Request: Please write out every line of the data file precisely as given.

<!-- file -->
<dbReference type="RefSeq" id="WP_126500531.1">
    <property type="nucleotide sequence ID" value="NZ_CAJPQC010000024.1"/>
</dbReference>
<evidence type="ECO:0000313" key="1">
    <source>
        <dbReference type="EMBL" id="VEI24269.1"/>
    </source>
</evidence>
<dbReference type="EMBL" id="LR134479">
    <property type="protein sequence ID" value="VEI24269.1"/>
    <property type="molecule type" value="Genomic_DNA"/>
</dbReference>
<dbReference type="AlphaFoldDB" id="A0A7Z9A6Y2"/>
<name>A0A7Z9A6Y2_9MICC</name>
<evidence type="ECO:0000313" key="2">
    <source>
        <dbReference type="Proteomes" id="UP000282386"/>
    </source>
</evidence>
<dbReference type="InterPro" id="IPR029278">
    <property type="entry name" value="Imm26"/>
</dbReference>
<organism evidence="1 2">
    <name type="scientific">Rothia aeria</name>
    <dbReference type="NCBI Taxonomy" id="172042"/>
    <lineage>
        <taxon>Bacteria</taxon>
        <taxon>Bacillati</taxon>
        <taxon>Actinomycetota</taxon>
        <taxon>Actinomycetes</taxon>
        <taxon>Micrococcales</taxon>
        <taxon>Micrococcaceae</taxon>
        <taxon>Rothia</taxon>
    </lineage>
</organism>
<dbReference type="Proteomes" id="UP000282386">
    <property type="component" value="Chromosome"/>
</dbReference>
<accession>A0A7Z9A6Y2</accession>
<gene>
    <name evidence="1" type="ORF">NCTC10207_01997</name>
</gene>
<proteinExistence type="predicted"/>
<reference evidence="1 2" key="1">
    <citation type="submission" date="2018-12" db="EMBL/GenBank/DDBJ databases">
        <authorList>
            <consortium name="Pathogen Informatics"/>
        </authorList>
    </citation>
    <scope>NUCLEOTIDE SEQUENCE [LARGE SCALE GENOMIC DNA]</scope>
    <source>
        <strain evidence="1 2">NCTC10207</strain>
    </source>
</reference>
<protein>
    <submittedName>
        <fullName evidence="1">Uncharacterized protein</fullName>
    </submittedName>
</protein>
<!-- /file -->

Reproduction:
<dbReference type="RefSeq" id="WP_126500531.1">
    <property type="nucleotide sequence ID" value="NZ_CAJPQC010000024.1"/>
</dbReference>
<evidence type="ECO:0000313" key="1">
    <source>
        <dbReference type="EMBL" id="VEI24269.1"/>
    </source>
</evidence>
<dbReference type="EMBL" id="LR134479">
    <property type="protein sequence ID" value="VEI24269.1"/>
    <property type="molecule type" value="Genomic_DNA"/>
</dbReference>
<dbReference type="AlphaFoldDB" id="A0A7Z9A6Y2"/>
<name>A0A7Z9A6Y2_9MICC</name>
<evidence type="ECO:0000313" key="2">
    <source>
        <dbReference type="Proteomes" id="UP000282386"/>
    </source>
</evidence>
<dbReference type="InterPro" id="IPR029278">
    <property type="entry name" value="Imm26"/>
</dbReference>
<organism evidence="1 2">
    <name type="scientific">Rothia aeria</name>
    <dbReference type="NCBI Taxonomy" id="172042"/>
    <lineage>
        <taxon>Bacteria</taxon>
        <taxon>Bacillati</taxon>
        <taxon>Actinomycetota</taxon>
        <taxon>Actinomycetes</taxon>
        <taxon>Micrococcales</taxon>
        <taxon>Micrococcaceae</taxon>
        <taxon>Rothia</taxon>
    </lineage>
</organism>
<dbReference type="Proteomes" id="UP000282386">
    <property type="component" value="Chromosome"/>
</dbReference>
<accession>A0A7Z9A6Y2</accession>
<gene>
    <name evidence="1" type="ORF">NCTC10207_01997</name>
</gene>
<proteinExistence type="predicted"/>
<reference evidence="1 2" key="1">
    <citation type="submission" date="2018-12" db="EMBL/GenBank/DDBJ databases">
        <authorList>
            <consortium name="Pathogen Informatics"/>
        </authorList>
    </citation>
    <scope>NUCLEOTIDE SEQUENCE [LARGE SCALE GENOMIC DNA]</scope>
    <source>
        <strain evidence="1 2">NCTC10207</strain>
    </source>
</reference>
<protein>
    <submittedName>
        <fullName evidence="1">Uncharacterized protein</fullName>
    </submittedName>
</protein>